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Mar 15, 2017 at 11:00 am

Magnetization Dynamics Triggered by Femtosecond Laser Excitation

Femtosecond (fs) laser pulses are among the shortest stimuli in contemporary experimental physics. Controlling the magnetic state of media with ultrashort laser pulses is a rapidly growing research area which promises to revolutionize information processing by achieving the fastest possible and least dissipative magnetic recording [1,2]. The interaction of light with electrons, within the electric-dipole mechanism, conserves the electron spin. As a result, the mechanisms allowing femtosecond optical control of magnetism are among the most heavily debated fundamental questions in contemporary condensed matter research.

In my lecture I will review recent progress in the field of femtosecond opto-magnetism. Several examples revealing the ways to boost the susceptibility of magnetic metals and dielectrics to ultrafast optical excitation will be discussed. For instance, the importance of interfaces [3] and domain walls [4] will be emphasized in the case of femtosecond opto-magnetism of Co/Pt multilayers. We will highlight the role of rare-earth ions in the case of effective optical control of magnetism in orthoferrites [5] and the role of doping in the case of photo-magnetic recording in iron garnets [6]. It will be also shown that non-collinear spin structures are more susceptible to femtosecond laser excitation that their collinear counterparts [7].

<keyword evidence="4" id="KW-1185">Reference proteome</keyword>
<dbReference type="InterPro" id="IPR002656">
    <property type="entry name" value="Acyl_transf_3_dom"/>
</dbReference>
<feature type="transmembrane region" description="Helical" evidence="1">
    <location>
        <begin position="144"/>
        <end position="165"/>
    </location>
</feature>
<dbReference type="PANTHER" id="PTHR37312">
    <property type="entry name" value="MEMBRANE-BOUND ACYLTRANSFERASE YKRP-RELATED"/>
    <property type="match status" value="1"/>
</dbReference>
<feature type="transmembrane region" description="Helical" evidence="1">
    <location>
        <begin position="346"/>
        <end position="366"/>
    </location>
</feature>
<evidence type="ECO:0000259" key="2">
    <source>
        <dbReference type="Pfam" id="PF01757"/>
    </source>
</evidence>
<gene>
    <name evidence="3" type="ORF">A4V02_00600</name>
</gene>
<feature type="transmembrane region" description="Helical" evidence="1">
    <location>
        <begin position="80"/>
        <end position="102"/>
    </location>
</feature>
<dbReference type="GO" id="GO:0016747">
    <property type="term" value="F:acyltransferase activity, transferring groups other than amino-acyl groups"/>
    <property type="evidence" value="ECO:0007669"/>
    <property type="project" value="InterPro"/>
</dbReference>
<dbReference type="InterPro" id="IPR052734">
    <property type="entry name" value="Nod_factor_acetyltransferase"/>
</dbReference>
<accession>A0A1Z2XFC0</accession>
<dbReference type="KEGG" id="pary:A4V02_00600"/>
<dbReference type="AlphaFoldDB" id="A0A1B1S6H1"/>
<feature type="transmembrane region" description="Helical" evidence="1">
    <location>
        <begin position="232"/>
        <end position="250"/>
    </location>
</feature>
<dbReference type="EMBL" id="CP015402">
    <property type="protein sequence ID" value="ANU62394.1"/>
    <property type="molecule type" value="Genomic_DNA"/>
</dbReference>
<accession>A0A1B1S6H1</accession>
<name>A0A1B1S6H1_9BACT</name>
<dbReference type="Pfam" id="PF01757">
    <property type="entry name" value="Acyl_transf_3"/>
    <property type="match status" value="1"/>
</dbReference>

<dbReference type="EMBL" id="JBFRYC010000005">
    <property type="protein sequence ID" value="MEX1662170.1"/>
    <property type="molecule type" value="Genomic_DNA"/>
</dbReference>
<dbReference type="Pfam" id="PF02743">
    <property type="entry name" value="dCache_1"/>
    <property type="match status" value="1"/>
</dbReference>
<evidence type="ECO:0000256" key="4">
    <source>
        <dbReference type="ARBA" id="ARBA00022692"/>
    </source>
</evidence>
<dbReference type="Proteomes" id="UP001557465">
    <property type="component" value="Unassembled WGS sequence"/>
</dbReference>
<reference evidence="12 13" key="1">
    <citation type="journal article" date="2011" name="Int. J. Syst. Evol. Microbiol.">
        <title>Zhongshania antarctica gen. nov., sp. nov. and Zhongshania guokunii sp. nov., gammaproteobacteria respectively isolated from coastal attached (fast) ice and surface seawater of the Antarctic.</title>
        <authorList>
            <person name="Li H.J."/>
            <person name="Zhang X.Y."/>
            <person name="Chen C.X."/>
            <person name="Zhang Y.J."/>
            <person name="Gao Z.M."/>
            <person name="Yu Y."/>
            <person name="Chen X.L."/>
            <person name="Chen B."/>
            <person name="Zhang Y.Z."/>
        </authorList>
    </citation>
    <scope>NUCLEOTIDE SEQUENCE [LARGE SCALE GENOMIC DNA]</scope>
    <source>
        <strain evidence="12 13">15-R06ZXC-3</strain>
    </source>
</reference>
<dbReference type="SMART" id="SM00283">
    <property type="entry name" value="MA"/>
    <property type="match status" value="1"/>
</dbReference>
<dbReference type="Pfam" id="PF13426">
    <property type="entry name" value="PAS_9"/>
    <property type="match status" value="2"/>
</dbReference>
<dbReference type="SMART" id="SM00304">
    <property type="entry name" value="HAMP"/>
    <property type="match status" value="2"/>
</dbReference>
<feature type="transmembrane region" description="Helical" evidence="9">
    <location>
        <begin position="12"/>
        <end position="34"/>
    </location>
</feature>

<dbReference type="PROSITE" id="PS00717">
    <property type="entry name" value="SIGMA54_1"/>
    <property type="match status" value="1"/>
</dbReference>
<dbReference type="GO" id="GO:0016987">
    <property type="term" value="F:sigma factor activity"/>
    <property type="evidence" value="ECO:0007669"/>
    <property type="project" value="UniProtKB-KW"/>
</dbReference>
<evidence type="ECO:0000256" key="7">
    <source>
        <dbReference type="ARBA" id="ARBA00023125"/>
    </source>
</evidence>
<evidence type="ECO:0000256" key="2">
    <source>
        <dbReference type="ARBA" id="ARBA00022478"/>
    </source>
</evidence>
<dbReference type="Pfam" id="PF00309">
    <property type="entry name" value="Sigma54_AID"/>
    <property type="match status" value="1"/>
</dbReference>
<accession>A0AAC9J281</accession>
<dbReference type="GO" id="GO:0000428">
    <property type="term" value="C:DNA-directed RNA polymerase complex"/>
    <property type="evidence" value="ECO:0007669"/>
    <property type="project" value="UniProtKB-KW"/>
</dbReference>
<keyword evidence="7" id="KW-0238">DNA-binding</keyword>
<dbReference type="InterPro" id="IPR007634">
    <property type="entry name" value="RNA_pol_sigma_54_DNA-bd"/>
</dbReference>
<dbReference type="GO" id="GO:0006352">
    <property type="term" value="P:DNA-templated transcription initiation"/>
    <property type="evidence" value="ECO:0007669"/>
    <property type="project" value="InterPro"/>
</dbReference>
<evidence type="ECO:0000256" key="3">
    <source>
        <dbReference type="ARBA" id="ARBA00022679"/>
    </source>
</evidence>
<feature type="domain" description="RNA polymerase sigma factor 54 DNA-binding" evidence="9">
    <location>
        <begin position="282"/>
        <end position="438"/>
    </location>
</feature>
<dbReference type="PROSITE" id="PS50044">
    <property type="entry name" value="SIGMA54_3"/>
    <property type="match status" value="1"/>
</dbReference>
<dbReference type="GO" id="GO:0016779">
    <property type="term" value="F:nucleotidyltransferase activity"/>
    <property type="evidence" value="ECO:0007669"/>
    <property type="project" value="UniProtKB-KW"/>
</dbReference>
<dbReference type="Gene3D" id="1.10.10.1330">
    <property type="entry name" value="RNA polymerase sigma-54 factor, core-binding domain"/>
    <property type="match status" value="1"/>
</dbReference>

Event Website

Date and Time

Mar 15, 2017 at 11:00 am

Location

Jack Keil Wolf Auditorium, Center for Memory and Recording Research

Event Registration

Registration is not required for this event.

Contact

Iris Villanueva    855-534-6196

Audience

Faculty, Staff, Students, The General Public

Event Category

Talks and Lectures